Service management After-sales/aftermarket replenishment is where companies still can make a difference and ensure a margin. This category includes order fulfilment, invoice reconciliation, warranty management, returns management/reverse logistics, field service, and aftermarket selling, and automated replenishment.
ERP integrations It’s not just about having ERP integrations. Companies have often specific requirements. Many a time it may not also be monetarily justifiable to replace legacy applications. As a result, vendors should be evaluated on their understanding of the industry as much as on their capability to integrate with legacy applications and fine-tune standard integrations to the requirements.

SMBs: where the growth is

Over the last year, the CRM market with regard to SMBs has matured, and smaller companies can now gain the same advantage as their larger competitors. Vendors now package and price this functionality for their specific requirements. For SMBs this means better products at a lower price.

For many verticals such as manufacturing, CRM technologies are no longer a rarity for SMBs, and these companies now require such investments to stay in competition. Many SMBs have implemented a CRM solution that reduced sales and service costs, increased sales productivity and improved levels of customer satisfaction.

Choose solutions with care; they should add value to your company. Go for a vendor as a business partner for the long run and who can offer the integrated end-to-end solutions that meet your budget.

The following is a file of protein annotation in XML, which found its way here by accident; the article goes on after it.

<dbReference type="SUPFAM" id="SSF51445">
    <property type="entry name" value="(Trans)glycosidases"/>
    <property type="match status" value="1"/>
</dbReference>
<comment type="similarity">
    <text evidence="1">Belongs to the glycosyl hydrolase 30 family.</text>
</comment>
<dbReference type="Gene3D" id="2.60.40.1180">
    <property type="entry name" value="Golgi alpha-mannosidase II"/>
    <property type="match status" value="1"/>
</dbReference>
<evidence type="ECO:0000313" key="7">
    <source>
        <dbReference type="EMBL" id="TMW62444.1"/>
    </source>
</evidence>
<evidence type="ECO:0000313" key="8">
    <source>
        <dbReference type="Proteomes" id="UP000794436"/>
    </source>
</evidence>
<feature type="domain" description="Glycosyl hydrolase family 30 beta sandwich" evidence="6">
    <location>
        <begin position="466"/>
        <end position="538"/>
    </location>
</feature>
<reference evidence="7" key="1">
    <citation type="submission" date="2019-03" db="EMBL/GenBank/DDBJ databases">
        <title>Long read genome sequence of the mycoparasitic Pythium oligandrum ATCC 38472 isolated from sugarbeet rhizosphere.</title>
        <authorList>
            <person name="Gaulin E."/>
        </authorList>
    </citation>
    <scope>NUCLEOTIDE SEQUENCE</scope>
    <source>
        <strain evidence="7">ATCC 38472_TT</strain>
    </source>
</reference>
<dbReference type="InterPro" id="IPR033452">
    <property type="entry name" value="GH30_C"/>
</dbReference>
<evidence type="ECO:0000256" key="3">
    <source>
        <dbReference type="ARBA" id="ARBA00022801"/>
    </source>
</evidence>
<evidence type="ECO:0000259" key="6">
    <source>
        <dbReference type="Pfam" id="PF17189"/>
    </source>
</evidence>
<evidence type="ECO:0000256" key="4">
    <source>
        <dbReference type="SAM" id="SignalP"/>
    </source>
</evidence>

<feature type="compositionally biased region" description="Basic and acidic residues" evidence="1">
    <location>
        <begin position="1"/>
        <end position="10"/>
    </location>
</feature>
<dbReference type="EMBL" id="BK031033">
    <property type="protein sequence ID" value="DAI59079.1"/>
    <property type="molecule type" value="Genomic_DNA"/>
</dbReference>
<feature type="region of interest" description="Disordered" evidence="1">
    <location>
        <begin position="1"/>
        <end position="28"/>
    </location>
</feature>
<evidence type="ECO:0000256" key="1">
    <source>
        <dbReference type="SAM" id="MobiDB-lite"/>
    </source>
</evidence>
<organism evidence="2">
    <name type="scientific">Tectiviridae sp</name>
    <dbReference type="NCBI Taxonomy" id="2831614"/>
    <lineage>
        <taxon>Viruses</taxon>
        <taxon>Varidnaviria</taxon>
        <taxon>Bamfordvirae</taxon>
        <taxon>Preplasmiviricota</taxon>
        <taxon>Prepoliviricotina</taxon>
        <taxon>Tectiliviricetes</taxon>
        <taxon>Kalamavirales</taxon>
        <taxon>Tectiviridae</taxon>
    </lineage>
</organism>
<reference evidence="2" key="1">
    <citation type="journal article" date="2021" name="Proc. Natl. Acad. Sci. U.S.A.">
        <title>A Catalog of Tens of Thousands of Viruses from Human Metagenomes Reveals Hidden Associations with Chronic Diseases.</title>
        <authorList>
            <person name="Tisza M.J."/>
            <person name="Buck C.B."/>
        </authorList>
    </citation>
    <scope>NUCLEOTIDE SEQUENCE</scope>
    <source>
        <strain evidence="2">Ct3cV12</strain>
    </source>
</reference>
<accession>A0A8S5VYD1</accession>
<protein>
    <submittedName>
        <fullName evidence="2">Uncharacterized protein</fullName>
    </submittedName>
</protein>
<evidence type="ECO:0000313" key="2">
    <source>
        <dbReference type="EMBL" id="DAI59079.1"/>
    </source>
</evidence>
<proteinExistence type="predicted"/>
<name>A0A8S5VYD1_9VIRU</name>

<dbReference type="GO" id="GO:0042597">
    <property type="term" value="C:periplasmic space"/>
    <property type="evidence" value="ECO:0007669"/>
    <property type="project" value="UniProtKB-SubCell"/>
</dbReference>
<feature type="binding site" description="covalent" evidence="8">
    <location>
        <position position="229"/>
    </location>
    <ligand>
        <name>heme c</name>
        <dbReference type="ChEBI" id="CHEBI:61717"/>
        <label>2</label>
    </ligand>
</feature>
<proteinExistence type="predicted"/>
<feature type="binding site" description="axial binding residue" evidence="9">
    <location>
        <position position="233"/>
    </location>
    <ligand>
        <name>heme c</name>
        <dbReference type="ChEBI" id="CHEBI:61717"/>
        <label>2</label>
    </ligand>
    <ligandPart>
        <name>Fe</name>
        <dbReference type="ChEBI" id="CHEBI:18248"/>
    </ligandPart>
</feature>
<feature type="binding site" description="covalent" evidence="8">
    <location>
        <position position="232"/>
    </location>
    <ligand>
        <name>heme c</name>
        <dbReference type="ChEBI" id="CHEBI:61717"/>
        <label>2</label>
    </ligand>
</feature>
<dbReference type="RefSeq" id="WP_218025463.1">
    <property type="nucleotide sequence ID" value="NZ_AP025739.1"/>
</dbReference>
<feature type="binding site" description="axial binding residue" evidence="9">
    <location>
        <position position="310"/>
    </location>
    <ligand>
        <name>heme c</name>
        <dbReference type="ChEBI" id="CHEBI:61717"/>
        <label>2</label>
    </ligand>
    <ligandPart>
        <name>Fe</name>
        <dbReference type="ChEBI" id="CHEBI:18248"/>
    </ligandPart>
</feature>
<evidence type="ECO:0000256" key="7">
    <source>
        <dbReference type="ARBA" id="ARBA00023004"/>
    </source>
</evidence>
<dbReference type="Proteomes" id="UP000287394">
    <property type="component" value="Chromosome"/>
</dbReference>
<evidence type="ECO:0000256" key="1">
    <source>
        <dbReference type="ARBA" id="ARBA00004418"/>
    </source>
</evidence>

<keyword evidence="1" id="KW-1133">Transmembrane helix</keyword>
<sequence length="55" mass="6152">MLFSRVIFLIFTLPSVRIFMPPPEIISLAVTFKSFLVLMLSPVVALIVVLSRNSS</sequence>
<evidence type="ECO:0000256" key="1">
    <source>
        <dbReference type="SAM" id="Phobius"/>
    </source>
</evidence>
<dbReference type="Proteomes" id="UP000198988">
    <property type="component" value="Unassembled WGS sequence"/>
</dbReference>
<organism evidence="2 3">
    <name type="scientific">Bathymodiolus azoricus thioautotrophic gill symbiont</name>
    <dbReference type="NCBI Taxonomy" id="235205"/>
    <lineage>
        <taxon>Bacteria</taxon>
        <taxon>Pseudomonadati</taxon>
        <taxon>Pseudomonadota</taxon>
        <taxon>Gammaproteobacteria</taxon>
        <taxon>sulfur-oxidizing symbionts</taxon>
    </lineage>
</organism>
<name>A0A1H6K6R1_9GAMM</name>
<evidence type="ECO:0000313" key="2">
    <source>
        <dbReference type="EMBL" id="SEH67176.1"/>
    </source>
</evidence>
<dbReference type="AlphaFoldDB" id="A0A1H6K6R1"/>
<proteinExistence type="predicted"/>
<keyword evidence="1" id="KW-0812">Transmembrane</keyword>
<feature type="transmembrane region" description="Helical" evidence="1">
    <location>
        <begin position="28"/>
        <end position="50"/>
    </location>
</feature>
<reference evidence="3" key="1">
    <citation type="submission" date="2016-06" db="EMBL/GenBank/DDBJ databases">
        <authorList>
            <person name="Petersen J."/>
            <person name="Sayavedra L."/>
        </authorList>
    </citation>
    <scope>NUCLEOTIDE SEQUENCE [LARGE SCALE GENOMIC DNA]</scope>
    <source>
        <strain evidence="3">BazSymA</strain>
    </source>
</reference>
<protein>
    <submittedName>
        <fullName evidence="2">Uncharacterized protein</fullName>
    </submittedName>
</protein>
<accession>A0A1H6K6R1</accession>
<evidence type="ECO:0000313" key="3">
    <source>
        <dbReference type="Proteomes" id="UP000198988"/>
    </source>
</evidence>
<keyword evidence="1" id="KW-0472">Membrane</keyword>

What’s critical

To make sure you get the RoI you seek we’ve found the following four critical initiatives to be of value:

  • Streamlined quote-to-order process—CRM has to streamline the process to create proposals and quotes, order management, special pricing, and customised product specifications.
  • Increased revenues in a competitive market—CRM has to improve partner productivity, opportunity and funnel management, response rates, and the ability to realise greater profitability or “wallet share” with existing customers.
  • Reduced costs and higher customer retention rates—RM has to lower the costs to acquire customers, equip them with self-service opportunities, train and manage channel partners, boost the productivity of field sales and service, and promote cross-selling and up-selling.
  • Improved competitive advantage—CRM has to make a difference to your business. It has to drive maximum revenue from your markets, territories, and partners; control margins; identify your most profitable customers; and increase brand value.

The author is Principal Business Consultant, SSA Global India.